Study estimates North America was home to billions of T Rexes over its lifetime

Shane McGlaun - Apr 16, 2021, 5:44am CDT
Study estimates North America was home to billions of T Rexes over its lifetime

One of the most famous of all the dinosaurs that roamed the ancient Earth is the Tyrannosaurus rex or T Rex. Everyone is familiar with the T Rex making it arguably one of the most famous dinosaur species that ever existed. Many may have never considered how many T Rex dinosaurs lived in what is now North America about 2.5 million years ago.

A new study conducted by scientists at the University of California, Berkeley, estimates that during the Cretaceous Period about 2.5 million years ago, as many as 2.5 billion T Rex dinosaurs lived and died in North America. The research team found that about 20,000 adult T Rex dinosaurs likely lived at any one time, give or take a factor of 10.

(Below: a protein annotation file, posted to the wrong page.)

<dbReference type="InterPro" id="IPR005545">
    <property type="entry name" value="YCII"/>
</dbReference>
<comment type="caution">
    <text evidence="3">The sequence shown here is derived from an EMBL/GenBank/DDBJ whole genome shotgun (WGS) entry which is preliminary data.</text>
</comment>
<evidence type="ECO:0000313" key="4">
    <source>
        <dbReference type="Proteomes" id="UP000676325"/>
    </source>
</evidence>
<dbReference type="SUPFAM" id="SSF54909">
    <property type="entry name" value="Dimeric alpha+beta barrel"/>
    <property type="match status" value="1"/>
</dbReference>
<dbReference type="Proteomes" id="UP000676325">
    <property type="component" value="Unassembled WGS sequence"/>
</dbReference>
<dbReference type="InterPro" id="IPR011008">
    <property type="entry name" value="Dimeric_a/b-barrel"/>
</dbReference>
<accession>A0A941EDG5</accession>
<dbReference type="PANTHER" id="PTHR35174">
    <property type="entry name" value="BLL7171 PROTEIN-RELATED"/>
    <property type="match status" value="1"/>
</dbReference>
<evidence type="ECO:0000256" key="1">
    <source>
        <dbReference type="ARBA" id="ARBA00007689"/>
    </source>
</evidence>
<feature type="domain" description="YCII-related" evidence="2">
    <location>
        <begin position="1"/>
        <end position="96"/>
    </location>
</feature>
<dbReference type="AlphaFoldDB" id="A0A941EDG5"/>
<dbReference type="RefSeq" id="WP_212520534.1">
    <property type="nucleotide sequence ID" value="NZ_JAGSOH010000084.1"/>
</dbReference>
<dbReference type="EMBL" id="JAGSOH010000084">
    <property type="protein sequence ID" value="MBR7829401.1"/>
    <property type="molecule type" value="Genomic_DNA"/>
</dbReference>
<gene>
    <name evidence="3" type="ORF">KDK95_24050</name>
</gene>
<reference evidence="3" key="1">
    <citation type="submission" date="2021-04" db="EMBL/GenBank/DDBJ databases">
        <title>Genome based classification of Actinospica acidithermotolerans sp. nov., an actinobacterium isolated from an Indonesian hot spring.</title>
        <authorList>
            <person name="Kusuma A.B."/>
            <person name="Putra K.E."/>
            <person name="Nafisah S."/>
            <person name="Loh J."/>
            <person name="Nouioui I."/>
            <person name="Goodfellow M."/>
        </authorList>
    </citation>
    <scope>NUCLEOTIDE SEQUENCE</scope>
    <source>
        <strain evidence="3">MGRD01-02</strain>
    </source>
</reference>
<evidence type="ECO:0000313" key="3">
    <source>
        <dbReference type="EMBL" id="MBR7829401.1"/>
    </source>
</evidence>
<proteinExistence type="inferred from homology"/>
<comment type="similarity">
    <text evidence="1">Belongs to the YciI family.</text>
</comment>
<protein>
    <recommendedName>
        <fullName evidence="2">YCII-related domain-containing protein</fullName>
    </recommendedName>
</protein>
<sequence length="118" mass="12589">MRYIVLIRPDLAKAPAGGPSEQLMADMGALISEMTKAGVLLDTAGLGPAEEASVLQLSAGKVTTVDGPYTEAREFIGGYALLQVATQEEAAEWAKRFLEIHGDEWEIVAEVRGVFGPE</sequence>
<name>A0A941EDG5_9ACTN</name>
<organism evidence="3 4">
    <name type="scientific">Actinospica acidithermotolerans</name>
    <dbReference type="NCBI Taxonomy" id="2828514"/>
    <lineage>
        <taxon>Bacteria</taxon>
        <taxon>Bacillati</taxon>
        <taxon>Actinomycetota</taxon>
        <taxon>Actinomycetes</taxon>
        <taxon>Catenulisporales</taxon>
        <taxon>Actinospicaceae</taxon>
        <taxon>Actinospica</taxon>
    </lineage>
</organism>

2.5 billion T Rex dinosaurs living over the 2.5 million years the creature was one of the dominant predators on the planet is a massive number. The study marks the first time anyone has been able to calculate population numbers for animals that have been extinct for millions of years. The team of researchers is surprised that the number could be calculated at all.

Despite coming up with the number, scientists on the study team point out that there are significant uncertainties in their estimates. They are 95 percent confident that there were likely 20,000 adults at any given time. Within the confidence range, there could have been between 1300 and 328,000 individual animals.

Using that range, researchers say there could have been anywhere from 140 million to 42 billion over the lifetime of the species. Researchers used Monte Carlo computer simulation to figure out how uncertainties in the data translated into uncertainties in the results. Scientists say their calculations depend on something called Damuth’s Law, which has to do with body mass versus population density for living mammals. They do admit the uncertainty in the relationship spans about two orders of magnitude.


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